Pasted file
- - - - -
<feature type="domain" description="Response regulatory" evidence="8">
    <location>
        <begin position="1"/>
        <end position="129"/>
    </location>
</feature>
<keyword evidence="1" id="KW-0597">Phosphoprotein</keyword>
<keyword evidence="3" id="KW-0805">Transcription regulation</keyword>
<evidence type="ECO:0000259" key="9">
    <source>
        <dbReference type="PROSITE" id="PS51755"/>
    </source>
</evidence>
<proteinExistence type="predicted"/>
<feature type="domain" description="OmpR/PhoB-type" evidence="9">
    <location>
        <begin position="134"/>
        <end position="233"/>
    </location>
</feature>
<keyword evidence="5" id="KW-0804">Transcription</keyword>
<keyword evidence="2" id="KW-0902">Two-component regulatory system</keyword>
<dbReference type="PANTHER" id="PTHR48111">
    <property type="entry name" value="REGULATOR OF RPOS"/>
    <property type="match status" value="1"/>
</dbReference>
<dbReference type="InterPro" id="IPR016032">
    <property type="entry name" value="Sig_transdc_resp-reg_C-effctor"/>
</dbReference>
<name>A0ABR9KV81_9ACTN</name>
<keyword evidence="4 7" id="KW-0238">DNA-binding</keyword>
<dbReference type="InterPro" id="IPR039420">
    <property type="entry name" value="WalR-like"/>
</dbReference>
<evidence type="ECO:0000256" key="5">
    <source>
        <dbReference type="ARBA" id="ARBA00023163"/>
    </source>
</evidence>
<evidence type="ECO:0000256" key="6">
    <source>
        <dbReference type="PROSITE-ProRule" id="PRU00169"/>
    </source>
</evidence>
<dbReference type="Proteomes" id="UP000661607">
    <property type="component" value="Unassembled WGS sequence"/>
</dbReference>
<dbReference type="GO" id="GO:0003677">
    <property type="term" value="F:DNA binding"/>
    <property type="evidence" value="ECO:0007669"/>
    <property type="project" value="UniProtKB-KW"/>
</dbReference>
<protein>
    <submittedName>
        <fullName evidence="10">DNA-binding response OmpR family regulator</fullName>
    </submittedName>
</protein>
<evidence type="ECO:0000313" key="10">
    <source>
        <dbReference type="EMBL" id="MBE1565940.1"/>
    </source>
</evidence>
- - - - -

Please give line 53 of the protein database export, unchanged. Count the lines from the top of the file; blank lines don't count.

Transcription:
<protein>